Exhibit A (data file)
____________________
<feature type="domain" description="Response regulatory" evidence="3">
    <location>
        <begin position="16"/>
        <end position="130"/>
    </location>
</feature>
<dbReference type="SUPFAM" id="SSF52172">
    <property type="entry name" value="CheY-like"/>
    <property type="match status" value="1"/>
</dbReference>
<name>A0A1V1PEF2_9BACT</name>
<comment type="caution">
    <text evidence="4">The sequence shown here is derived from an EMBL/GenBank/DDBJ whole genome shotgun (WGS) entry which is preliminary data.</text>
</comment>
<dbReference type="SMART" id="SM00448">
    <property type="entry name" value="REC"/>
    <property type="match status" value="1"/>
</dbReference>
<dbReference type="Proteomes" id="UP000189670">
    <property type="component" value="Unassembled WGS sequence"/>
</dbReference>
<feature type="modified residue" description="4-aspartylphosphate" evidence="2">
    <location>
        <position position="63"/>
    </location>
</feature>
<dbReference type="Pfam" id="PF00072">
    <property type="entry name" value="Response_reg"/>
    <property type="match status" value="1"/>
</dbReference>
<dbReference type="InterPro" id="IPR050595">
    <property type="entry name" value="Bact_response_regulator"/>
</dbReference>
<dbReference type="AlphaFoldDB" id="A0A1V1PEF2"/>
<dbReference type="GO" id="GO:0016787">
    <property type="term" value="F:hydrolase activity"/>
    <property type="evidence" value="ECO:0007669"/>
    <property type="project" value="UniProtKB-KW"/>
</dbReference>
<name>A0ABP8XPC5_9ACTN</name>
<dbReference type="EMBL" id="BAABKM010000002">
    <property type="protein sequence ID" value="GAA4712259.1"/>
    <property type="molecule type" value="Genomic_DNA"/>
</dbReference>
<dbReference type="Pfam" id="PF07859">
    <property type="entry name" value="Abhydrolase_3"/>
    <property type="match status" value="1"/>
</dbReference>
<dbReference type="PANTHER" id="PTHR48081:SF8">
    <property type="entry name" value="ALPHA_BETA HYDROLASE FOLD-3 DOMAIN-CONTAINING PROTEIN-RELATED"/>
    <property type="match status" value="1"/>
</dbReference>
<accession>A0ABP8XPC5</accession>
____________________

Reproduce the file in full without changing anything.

<feature type="domain" description="Response regulatory" evidence="3">
    <location>
        <begin position="16"/>
        <end position="130"/>
    </location>
</feature>
<dbReference type="SUPFAM" id="SSF52172">
    <property type="entry name" value="CheY-like"/>
    <property type="match status" value="1"/>
</dbReference>
<name>A0A1V1PEF2_9BACT</name>
<comment type="caution">
    <text evidence="4">The sequence shown here is derived from an EMBL/GenBank/DDBJ whole genome shotgun (WGS) entry which is preliminary data.</text>
</comment>
<dbReference type="SMART" id="SM00448">
    <property type="entry name" value="REC"/>
    <property type="match status" value="1"/>
</dbReference>
<dbReference type="Proteomes" id="UP000189670">
    <property type="component" value="Unassembled WGS sequence"/>
</dbReference>
<feature type="modified residue" description="4-aspartylphosphate" evidence="2">
    <location>
        <position position="63"/>
    </location>
</feature>
<dbReference type="Pfam" id="PF00072">
    <property type="entry name" value="Response_reg"/>
    <property type="match status" value="1"/>
</dbReference>
<dbReference type="InterPro" id="IPR050595">
    <property type="entry name" value="Bact_response_regulator"/>
</dbReference>
<dbReference type="AlphaFoldDB" id="A0A1V1PEF2"/>
<dbReference type="GO" id="GO:0016787">
    <property type="term" value="F:hydrolase activity"/>
    <property type="evidence" value="ECO:0007669"/>
    <property type="project" value="UniProtKB-KW"/>
</dbReference>
<name>A0ABP8XPC5_9ACTN</name>
<dbReference type="EMBL" id="BAABKM010000002">
    <property type="protein sequence ID" value="GAA4712259.1"/>
    <property type="molecule type" value="Genomic_DNA"/>
</dbReference>
<dbReference type="Pfam" id="PF07859">
    <property type="entry name" value="Abhydrolase_3"/>
    <property type="match status" value="1"/>
</dbReference>
<dbReference type="PANTHER" id="PTHR48081:SF8">
    <property type="entry name" value="ALPHA_BETA HYDROLASE FOLD-3 DOMAIN-CONTAINING PROTEIN-RELATED"/>
    <property type="match status" value="1"/>
</dbReference>
<accession>A0ABP8XPC5</accession>